AUDITORS have slammed council bosses who didn’t declare they were friends with a company who won £9million in contracts.

Audit Scotland said it was impossible to quantify the impact on costs for West Dunbartonshire Council (WDC) over “regularly” breaching procurement policies.

And some details were withheld from councillors over problems in roads and greenspace services.

But staff who didn’t declare their connections to a firm, and their bosses, were cleared by the council. And Audit Scotland agreed they made “reasonable” conclusions and that the rules weren’t clear enough.

A special council meeting will be held on May 14 into the Audit Scotland report, published last week.

Council bosses welcomed the report.

It has taken three years to get to this point, since the first whistleblowing tipoff in March 2016.

In that time, no disciplinary action has been taken against the officers involved, despite bosses concluding procurement procedures were not always followed.

Police Scotland also investigated but took no action.

READ MORE: West Dunbartonshire Council corruption allegations report remains heavily redacted

An internal council report on the situation still has 80 completely redacted pages, despite councillors unanimously telling their officers to reconsider.

Audit Scotland was called in earlier this year and pointed out that between 2013 and 2016, procurement policies had “regularly been breached”, resulting in most work being awarded without a tender process or seeking sufficient quotes.

There were also procurement issues in fire detection and alarm services - exposed last year by the Reporter - and “emerging” issues with social care service contracts.

Only 72 per cent of contracts complied with regulations and council bosses have set a target of 90 per cent by the end of 2020/21.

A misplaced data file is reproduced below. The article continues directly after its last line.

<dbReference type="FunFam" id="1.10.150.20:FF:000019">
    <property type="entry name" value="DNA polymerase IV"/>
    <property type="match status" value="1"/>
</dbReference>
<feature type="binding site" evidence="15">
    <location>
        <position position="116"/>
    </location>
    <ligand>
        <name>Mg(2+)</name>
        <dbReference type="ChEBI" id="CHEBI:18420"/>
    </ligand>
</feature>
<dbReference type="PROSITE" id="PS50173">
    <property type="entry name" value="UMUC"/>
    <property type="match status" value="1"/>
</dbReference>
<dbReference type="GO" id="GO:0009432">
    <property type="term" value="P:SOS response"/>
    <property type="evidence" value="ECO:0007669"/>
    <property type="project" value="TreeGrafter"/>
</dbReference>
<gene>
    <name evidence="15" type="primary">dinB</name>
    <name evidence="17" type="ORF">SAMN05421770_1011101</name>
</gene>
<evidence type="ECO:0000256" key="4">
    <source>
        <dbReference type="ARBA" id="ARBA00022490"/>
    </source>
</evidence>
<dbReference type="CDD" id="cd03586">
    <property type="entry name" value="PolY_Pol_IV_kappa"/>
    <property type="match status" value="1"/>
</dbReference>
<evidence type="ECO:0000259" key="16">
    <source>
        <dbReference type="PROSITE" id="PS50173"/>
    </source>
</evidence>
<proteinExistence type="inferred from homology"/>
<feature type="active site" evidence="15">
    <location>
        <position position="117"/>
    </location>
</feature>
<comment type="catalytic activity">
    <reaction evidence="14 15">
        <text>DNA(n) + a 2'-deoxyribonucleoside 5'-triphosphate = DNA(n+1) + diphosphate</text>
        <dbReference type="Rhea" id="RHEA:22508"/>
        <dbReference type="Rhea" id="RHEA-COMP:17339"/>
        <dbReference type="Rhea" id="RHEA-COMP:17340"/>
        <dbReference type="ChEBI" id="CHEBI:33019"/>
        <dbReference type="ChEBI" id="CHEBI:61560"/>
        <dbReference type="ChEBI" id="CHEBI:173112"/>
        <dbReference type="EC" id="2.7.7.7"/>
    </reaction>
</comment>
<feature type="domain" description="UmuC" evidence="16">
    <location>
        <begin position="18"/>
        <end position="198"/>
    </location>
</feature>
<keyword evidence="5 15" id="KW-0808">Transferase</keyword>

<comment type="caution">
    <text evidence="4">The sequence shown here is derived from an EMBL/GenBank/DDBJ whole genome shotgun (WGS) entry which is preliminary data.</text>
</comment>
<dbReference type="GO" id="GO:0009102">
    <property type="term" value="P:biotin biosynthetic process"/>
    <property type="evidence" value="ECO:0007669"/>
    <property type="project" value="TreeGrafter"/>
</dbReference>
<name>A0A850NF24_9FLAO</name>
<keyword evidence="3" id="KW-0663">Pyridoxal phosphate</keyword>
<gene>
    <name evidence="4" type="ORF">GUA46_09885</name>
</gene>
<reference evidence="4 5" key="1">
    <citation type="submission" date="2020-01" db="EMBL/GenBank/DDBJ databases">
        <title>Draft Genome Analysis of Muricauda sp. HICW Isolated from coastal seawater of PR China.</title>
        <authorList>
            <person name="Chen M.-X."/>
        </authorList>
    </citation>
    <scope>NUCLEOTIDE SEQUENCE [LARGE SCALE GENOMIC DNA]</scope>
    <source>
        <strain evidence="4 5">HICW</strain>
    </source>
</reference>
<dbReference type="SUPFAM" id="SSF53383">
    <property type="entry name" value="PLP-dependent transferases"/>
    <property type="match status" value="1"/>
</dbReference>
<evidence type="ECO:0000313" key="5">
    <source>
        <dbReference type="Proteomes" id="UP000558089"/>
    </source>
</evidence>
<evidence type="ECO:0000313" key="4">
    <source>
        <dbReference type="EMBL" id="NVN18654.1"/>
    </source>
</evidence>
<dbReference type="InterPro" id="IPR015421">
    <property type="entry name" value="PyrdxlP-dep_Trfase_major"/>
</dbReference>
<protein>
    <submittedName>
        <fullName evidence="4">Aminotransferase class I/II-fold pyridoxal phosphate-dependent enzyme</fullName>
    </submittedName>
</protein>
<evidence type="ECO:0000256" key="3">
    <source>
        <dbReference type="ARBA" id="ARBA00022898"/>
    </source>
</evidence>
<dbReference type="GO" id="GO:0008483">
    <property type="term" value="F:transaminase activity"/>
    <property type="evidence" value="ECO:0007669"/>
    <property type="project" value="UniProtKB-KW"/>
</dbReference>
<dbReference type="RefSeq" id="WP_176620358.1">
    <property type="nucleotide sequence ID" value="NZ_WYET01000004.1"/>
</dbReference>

Councillor Jim Bollan, who has been pushing for years to get transparency on the issue, said: “The Audit Scotland report is very critical and scathing of the shambolic processes used by WDC to procure services after a private contractor was ‘awarded’ around work to the value of £9m.

“Twenty-eight per cent of all council work awarded breaches the council’s own regulations, resulting in best value not being achieved.

“Whilst being critical, the report does not take us one step closer to holding these senior officers to account for their corrupt practices.

“The CEO and the senior management team were aware of this practice for years and condoned the fact that, ‘Procurement financial regulations were regularly circumnavigated’. Key information was withheld from the audit committee of councillors in December 2018. This strikes at the heart of accountability and democracy.

“These are serious grave matters and need to be faced and dealt with urgently.”

Audit Scotland was blunt that members of the senior management team “were aware that procurement practices were not being followed for some service contracts over a number of years”.

But there was no reference to “off contract” spending in breach of regulations in the annual procurement report to councillors and the public.

“We have identified that the council did not have effective controls in place to monitor revenue spend consistently against contracts across all services,” said Audit Scotland.

“This is of particular concern where contracts are being awarded outwith the procurement processes.

“Since January 2019, additional controls have been put in place to monitor spend against contracts.”

But crucially, they concluded: “In our opinion, the council’s controls to ensure personal relationships between officers and suppliers do not influence the awarding of contracts were not effective. It is not possible to identify whether this influenced the awarding of council contracts.”

The relationship between those staff and contractors “should have been declared”. But because the employee code of conduct was “not explicit”, it was right for WDC not to pursue disciplinary action against staff.

A spokeswoman for WDC said: “The council welcomes the findings of this independent review and will take the necessary action in response.

“This is precisely why we asked for this scrutiny of our process and we would like to thank Audit Scotland for their role.

“It is reassuring that a number of the required improvements are already being addressed and we look forward to updating elected members on progress on the action plan on May 14.”